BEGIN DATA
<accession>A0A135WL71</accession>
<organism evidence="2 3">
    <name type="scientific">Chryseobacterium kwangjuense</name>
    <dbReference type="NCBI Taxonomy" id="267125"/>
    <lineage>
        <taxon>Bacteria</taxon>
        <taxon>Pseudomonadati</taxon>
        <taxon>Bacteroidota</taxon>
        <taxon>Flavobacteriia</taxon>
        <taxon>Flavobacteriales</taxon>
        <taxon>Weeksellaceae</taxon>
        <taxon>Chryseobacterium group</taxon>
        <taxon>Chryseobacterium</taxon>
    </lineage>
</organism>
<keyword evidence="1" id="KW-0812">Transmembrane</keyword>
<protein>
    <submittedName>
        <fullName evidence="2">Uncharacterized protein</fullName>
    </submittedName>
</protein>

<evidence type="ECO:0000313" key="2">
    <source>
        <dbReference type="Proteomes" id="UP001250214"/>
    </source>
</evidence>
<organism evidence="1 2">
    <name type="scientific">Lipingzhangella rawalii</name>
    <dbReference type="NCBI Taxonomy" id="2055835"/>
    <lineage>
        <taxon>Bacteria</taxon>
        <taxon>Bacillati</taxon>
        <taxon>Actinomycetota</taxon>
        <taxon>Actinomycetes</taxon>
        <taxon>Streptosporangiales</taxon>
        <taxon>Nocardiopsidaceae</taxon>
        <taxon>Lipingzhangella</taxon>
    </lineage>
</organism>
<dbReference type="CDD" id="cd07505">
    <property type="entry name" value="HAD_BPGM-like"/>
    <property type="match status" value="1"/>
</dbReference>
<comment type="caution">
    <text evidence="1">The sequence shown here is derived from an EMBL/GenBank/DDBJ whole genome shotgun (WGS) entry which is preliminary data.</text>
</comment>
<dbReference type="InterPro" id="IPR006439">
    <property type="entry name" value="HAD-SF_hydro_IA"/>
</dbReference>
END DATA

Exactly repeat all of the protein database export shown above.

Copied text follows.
<accession>A0A135WL71</accession>
<organism evidence="2 3">
    <name type="scientific">Chryseobacterium kwangjuense</name>
    <dbReference type="NCBI Taxonomy" id="267125"/>
    <lineage>
        <taxon>Bacteria</taxon>
        <taxon>Pseudomonadati</taxon>
        <taxon>Bacteroidota</taxon>
        <taxon>Flavobacteriia</taxon>
        <taxon>Flavobacteriales</taxon>
        <taxon>Weeksellaceae</taxon>
        <taxon>Chryseobacterium group</taxon>
        <taxon>Chryseobacterium</taxon>
    </lineage>
</organism>
<keyword evidence="1" id="KW-0812">Transmembrane</keyword>
<protein>
    <submittedName>
        <fullName evidence="2">Uncharacterized protein</fullName>
    </submittedName>
</protein>

<evidence type="ECO:0000313" key="2">
    <source>
        <dbReference type="Proteomes" id="UP001250214"/>
    </source>
</evidence>
<organism evidence="1 2">
    <name type="scientific">Lipingzhangella rawalii</name>
    <dbReference type="NCBI Taxonomy" id="2055835"/>
    <lineage>
        <taxon>Bacteria</taxon>
        <taxon>Bacillati</taxon>
        <taxon>Actinomycetota</taxon>
        <taxon>Actinomycetes</taxon>
        <taxon>Streptosporangiales</taxon>
        <taxon>Nocardiopsidaceae</taxon>
        <taxon>Lipingzhangella</taxon>
    </lineage>
</organism>
<dbReference type="CDD" id="cd07505">
    <property type="entry name" value="HAD_BPGM-like"/>
    <property type="match status" value="1"/>
</dbReference>
<comment type="caution">
    <text evidence="1">The sequence shown here is derived from an EMBL/GenBank/DDBJ whole genome shotgun (WGS) entry which is preliminary data.</text>
</comment>
<dbReference type="InterPro" id="IPR006439">
    <property type="entry name" value="HAD-SF_hydro_IA"/>
</dbReference>